THEATER REVIEW: La Jolla Playhouse’s world premiere of “Yoshimi Battles The Pink Robots”

When you’ve got a 14-foot robot and nine other, more compact mechanical humanoids to play with, does a show need anything else?

Well, yes, it needs some sort of vestigial plot (check!), some human actors (check!) and – if it’s a musical – some songs (check!).

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  • THEATER REVIEW: La Jolla Playhouse’s world premiere of “Yoshimi Battles The Pink Robots”

La Jolla Playhouse presents the world premiere of “Yoshimi Battles The Pink Robots,” based on the album of the same name by the alt-rock band The Flaming Lips. It really should be called a rock opera, since there is very little dialogue.

The Lips’ Wayne Coyne worked with Playhouse artistic director emeritus Des McAnuff on the book and McAnuff directs the tech-heavy show, which plays through Dec. 16 at the Mandell Weiss Theatre.

Here’s the plot: Yoshimi (Kimiko Glenn), a Japanese American artist (and black belt in karate), takes on the battle of her life when she’s diagnosed with advanced aggressive lymphoma, a cancer in which mutant white lymphocytes kill off the healthy red cells.

“Your body is at war with itself,” Dr. Peterson (Tom Hewitt) tells her. The mutants are the titular pink robots.

While Dr. Peterson and other medical researchers decide on treatment, Yoshimi has another problem: two suitors vying for her attention. She throws over computer nerd Ben (Paul Nolan) for stockbroker Booker (Nik Walker), which gives rise to several of the ballads in the show.

This is a gee-whiz show with a standard love story at its core. Yoshimi (who played the princess in “The NIghtingale”) is luminous and shows herself pretty adept at karate kicks as well.

Nolan (who last played the title role in McAnuff’s “Jesus Christ Superstar” here) is excellent as the spurned boyfriend who becomes Yoshimi’s emotional anchor. Nik Walker’s Booker is handsome, talented and has the best voice of the bunch, but unfortunately the least to sing.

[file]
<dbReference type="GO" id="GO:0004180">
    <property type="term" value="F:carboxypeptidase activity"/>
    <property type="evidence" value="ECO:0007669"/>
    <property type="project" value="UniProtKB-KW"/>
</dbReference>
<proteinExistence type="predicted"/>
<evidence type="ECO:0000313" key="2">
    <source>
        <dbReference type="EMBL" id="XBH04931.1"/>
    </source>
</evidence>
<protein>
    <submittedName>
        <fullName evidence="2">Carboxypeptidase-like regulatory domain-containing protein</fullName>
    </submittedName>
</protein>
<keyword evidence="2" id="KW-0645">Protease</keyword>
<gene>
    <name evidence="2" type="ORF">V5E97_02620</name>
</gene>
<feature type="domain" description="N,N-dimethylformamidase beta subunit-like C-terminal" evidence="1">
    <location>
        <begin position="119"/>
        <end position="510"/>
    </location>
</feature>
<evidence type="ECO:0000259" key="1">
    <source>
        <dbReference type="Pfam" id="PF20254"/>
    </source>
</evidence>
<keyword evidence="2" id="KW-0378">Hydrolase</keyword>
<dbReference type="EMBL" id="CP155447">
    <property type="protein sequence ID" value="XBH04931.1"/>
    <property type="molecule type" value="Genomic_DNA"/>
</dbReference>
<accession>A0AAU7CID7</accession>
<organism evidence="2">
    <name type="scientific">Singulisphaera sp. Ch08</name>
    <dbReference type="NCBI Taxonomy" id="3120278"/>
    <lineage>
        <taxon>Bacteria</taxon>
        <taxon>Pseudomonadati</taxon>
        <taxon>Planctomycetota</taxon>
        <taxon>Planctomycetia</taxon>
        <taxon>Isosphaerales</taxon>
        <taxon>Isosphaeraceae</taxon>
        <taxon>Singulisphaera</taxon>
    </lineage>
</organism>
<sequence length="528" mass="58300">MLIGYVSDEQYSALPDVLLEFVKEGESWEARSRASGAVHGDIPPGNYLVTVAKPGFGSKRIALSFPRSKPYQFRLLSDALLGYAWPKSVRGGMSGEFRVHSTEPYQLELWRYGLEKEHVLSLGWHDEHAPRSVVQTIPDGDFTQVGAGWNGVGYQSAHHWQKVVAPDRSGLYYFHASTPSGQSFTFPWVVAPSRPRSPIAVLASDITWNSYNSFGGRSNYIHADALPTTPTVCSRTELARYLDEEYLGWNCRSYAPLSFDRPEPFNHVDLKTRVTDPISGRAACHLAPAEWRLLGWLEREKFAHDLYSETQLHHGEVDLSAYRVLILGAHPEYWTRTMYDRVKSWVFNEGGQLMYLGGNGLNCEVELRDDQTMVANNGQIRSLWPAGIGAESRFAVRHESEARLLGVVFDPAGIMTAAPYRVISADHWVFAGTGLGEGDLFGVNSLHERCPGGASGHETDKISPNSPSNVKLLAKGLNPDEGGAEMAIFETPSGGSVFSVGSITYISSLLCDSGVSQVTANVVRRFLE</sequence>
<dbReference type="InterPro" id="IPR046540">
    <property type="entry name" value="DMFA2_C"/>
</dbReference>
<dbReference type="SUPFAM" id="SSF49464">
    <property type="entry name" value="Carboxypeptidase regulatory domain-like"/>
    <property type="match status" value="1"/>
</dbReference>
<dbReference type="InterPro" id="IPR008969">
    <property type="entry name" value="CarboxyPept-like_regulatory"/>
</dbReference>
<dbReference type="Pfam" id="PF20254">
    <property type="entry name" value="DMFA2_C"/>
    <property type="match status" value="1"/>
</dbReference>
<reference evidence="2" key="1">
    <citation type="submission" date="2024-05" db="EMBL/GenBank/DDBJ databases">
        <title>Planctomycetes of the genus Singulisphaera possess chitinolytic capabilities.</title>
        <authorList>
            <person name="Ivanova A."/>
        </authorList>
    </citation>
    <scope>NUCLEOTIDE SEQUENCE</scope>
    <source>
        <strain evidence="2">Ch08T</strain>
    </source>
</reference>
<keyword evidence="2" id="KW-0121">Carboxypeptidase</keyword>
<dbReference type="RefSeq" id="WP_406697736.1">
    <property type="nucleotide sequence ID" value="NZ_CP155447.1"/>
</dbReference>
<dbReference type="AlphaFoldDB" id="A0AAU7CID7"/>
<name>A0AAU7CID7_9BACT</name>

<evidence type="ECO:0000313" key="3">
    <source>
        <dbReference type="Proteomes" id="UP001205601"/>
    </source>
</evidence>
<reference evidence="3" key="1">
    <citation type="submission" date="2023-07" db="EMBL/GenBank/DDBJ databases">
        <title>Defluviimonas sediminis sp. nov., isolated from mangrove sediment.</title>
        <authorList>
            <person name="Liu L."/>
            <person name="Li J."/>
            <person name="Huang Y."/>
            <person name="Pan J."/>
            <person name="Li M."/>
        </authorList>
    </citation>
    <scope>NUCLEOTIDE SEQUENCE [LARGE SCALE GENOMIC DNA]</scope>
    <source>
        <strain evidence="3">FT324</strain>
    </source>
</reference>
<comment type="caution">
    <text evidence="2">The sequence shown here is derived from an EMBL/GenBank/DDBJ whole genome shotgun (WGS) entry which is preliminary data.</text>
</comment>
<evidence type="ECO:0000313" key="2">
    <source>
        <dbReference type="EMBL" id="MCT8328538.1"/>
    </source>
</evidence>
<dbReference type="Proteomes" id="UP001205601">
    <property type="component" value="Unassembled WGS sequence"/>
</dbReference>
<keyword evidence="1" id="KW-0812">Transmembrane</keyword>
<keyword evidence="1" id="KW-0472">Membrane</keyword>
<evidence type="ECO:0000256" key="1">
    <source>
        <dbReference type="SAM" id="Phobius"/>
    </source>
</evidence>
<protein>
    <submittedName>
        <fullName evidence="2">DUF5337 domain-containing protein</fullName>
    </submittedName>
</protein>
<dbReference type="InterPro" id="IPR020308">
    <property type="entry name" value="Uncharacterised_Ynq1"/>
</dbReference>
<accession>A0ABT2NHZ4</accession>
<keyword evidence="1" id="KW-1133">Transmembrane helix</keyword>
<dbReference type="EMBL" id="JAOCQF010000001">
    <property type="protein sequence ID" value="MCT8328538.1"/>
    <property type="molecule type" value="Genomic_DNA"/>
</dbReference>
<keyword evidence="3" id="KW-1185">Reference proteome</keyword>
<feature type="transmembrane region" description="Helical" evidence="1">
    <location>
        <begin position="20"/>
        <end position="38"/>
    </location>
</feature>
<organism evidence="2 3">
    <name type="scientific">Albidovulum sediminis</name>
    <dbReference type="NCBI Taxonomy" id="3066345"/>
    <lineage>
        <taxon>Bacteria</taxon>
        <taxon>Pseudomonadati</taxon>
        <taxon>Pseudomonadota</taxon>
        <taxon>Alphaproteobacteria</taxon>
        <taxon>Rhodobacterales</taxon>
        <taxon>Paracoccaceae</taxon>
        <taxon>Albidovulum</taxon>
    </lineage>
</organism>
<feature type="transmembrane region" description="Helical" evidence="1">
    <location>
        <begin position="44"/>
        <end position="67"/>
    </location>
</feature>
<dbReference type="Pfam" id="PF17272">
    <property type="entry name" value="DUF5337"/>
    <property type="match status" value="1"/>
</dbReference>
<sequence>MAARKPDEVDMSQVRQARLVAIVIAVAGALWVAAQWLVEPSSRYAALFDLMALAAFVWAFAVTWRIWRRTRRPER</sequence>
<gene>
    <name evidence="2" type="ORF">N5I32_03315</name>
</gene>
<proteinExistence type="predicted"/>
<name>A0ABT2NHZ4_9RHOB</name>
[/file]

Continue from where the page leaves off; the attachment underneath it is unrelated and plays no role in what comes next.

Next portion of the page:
Hewitt (“Zhivago,” “The Rocky Horror Show”) is fine as Yoshimi’s doctor, and John Haggerty and Pearl Sun (“The Seven”) are convincing as Yoshimi’s parents.

But it’s not the plot you’ll remember; it’s the tech. “Yoshimi” is technically the most advanced show the Playhouse has ever done, offering close to a dozen robots, motorized scenery, LED screens and projections of text messages.

The pièce de résistance is Basil Twist’s 14-foot robot, really a puppet creation in two halves. The waist-up section is operated by one person standing in a sort of bucket. Each leg is operated independently, and a fourth person runs the computer end of the robot.

But all you will see is a giant robot that actually moves. It’s a marvel.

Kudos to the entire tech team, including set designer Robert Brill, costume designer Paul Tazewell, projection designer Sean Nieuwenhuis, lighting designer Michael Walton and sound designer Steve Canyon Kennedy. Fight director Steve Rankin, musical supervisor and composer of incidental music Ron Melrose and choreographer Bradley Rapier have all done excellent work as well. And let’s hear it for conductor Jasper Grant and his quartet of musicians.

I’ve seen shows that moved me more. I’ve seen shows with more interesting, less repetitive music. But I’ve never seen one with a 14-foot robot.

The details

“Yoshimi Battles The Pink Robots” plays through Dec. 16 at La Jolla Playhouse’s Mandell Weiss Theatre, 2910 La Jolla Village Drive (UCSD campus).

Tuesday and Wednesday at 7:30 pm; Thursday and Friday at 8 pm; Saturday at 2 and 8 pm; Sunday at 2 and 7 pm.

For tickets, call 858-550-1010 or visit HERE.

To read more reviews by SDGLN Theater Critic Jean Lowerison, click HERE.

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